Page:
Games and Hitchcock belong together, I reckon. This should probably not be that surprising. Hitchcock is the epitome of the commercial director - his movies are all solid box office. And yet he's also so inventive. Each film often seems like an attempt to explore a distinct structural or formal problem of some kind. Single-shot movies? Rope! Kill off the main character early on? Psycho! (Sorry if that counts as a spoiler.)
What I love about Hitchcock is that he's sort of a designer as much as a director. And of course this being Hollywood, I mean that he worked as a designer along with his writers and camera people and actors and all that jazz. Anyway. Hitchcock. Games. Yes pls.
What happy news, then, that The Flower Collectors is coming out soon, and headed for Steam. The Flower Collectors is Rear Window - can you film a thriller that takes place largely in a single room, with a hero in a wheelchair? - but transported to Barcelona in 1977. A potent setting. Franco is dead and Spain's first free elections since the civil war are about to take place. Jorge is a retired policeman who's trying to unravel a mystery - with the help of an acquaintance - while he sits in his wheelchair in his apartment.
It's a perfect game-sized premise. I spent a bit of time with a build earlier this week and had a wonderful hour or so moving around Jorge's stylised but still beautifully detailed apartment, marveling over the parquet flooring and fighting my envy of the mid-century furniture. Oh, and there's a game too. I was playing the very start of the game, I think, pre-mystery, so I was interacting with bits and bobs, eventually settling down with a sketchbook to draw a couple of human scenes that I could spot from my balcony.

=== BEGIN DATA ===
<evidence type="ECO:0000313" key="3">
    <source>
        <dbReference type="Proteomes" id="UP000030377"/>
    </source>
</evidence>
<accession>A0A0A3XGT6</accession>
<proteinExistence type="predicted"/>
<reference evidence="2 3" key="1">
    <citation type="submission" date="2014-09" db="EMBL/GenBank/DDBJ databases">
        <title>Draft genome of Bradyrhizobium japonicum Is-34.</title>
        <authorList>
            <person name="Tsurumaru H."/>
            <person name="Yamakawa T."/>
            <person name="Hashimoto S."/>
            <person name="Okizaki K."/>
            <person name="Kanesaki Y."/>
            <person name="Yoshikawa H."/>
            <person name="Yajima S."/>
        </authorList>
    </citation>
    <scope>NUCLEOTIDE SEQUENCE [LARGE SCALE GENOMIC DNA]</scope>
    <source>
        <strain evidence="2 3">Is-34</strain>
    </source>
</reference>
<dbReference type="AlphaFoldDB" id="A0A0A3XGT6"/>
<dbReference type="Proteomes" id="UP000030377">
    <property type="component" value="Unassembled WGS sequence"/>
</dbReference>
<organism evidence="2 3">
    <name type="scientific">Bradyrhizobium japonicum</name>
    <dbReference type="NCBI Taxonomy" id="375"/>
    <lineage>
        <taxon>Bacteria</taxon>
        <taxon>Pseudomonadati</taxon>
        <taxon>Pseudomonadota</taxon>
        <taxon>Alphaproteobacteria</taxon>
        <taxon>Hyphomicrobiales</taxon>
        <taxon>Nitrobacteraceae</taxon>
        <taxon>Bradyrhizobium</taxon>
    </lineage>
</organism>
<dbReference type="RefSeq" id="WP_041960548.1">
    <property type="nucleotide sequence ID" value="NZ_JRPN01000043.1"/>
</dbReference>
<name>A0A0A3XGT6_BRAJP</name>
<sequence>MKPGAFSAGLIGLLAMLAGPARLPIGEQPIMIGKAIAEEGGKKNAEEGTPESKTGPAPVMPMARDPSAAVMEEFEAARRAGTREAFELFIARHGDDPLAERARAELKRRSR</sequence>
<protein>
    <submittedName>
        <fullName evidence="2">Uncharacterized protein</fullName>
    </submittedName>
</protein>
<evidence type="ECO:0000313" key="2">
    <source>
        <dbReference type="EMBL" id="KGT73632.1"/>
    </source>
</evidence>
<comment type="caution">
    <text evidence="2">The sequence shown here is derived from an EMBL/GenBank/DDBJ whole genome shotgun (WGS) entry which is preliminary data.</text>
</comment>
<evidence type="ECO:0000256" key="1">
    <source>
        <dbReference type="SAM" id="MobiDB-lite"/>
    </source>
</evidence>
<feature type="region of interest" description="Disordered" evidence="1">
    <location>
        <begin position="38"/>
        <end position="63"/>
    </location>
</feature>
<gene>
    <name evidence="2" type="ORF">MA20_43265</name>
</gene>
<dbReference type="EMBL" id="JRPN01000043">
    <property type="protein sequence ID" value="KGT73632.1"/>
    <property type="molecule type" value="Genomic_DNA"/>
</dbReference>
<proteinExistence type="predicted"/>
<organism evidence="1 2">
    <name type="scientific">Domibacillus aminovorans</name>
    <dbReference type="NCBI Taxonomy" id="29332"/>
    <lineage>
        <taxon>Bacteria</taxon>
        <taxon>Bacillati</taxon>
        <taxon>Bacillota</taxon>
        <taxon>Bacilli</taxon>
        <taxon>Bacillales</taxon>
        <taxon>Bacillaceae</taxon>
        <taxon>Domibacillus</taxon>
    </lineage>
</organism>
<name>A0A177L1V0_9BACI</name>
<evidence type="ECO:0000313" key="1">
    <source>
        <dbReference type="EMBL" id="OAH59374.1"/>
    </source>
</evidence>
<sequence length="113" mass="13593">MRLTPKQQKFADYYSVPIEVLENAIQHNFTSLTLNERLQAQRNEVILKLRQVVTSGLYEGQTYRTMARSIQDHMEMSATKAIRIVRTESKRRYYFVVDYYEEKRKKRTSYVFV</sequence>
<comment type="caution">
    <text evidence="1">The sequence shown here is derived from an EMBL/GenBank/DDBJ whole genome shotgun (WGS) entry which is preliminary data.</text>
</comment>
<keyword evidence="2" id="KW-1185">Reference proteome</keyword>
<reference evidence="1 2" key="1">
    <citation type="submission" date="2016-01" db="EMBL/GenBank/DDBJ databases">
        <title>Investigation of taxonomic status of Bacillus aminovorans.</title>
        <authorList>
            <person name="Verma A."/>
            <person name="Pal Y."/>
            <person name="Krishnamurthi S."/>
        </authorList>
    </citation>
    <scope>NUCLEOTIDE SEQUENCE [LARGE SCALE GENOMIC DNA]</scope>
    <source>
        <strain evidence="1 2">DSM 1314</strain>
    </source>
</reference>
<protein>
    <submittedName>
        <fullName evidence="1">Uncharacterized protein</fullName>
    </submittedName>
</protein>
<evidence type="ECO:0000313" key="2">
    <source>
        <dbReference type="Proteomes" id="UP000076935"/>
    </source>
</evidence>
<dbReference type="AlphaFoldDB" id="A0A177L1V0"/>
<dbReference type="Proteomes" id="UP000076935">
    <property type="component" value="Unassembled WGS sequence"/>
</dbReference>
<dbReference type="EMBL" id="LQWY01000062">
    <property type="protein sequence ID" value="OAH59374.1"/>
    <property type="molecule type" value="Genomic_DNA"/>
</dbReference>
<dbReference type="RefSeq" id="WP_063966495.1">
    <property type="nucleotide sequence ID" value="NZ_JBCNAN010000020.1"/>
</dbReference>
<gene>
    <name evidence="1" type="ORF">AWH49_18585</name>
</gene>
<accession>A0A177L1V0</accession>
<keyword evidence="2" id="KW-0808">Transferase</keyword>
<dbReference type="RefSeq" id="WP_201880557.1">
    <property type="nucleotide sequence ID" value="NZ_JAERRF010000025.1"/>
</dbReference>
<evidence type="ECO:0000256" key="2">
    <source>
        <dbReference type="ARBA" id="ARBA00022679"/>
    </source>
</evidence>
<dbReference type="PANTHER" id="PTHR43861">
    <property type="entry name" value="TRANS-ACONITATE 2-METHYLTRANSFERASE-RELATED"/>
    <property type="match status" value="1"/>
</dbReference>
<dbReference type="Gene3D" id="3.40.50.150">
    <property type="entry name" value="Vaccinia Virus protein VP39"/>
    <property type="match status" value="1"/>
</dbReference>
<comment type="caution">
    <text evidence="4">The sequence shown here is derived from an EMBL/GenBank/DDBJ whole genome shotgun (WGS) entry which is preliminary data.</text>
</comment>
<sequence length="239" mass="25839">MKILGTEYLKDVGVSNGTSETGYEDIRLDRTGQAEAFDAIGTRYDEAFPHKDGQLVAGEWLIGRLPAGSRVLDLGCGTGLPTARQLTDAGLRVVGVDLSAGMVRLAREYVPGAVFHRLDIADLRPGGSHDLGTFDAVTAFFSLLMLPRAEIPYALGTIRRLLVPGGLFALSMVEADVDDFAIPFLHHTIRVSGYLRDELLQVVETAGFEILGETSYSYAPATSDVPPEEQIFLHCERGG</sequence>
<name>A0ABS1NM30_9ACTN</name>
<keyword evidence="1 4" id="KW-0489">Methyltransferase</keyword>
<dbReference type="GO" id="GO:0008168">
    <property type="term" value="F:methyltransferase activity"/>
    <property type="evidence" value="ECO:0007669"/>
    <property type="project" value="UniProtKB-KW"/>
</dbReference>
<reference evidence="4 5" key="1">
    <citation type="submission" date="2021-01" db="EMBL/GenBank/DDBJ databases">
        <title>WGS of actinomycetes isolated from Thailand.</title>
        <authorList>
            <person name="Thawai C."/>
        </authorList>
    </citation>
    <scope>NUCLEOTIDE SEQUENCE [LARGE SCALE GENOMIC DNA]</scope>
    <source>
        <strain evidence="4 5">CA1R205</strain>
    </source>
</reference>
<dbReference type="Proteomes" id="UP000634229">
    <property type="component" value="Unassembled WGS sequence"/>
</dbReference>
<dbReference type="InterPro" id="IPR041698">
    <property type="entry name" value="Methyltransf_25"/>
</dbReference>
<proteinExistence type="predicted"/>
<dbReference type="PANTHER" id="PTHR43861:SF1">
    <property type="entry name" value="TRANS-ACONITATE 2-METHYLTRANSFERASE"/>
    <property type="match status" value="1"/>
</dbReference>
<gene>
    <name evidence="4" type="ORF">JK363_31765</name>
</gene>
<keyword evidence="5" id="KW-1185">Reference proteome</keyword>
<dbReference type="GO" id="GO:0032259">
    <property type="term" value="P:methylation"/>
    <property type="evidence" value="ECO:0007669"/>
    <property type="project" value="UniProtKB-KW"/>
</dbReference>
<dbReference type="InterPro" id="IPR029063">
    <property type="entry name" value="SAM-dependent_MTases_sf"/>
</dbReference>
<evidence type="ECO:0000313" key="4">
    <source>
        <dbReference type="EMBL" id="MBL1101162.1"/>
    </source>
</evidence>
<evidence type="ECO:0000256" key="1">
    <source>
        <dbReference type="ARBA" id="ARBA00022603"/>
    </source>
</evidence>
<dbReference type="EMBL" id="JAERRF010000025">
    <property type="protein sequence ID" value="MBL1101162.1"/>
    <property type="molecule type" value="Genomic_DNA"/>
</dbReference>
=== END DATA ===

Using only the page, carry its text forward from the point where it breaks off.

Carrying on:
This is where it starts to get a little creepy. The game gives you a handful of scenes to find and record, and I was looking around with my binoculars, picking off targets, and I eventually realised that some of the people I would be looking for weren't outside sat at sidewalk cafes, but were actually indoors in their own homes and visible only through the windows. Combine this with the increasingly troubling remarks you get from Jorge and The Flower Collectors is set to be something that's thrillingly queasy to play.
Where it goes from here I cannot fully imagine. But I cannot wait to play more. This is a game, I think, about the boundary between curiosity and voyeurism, a game steeped in details and a sense of a specific time and place. And it's a game about Hitchcock too. I'm in.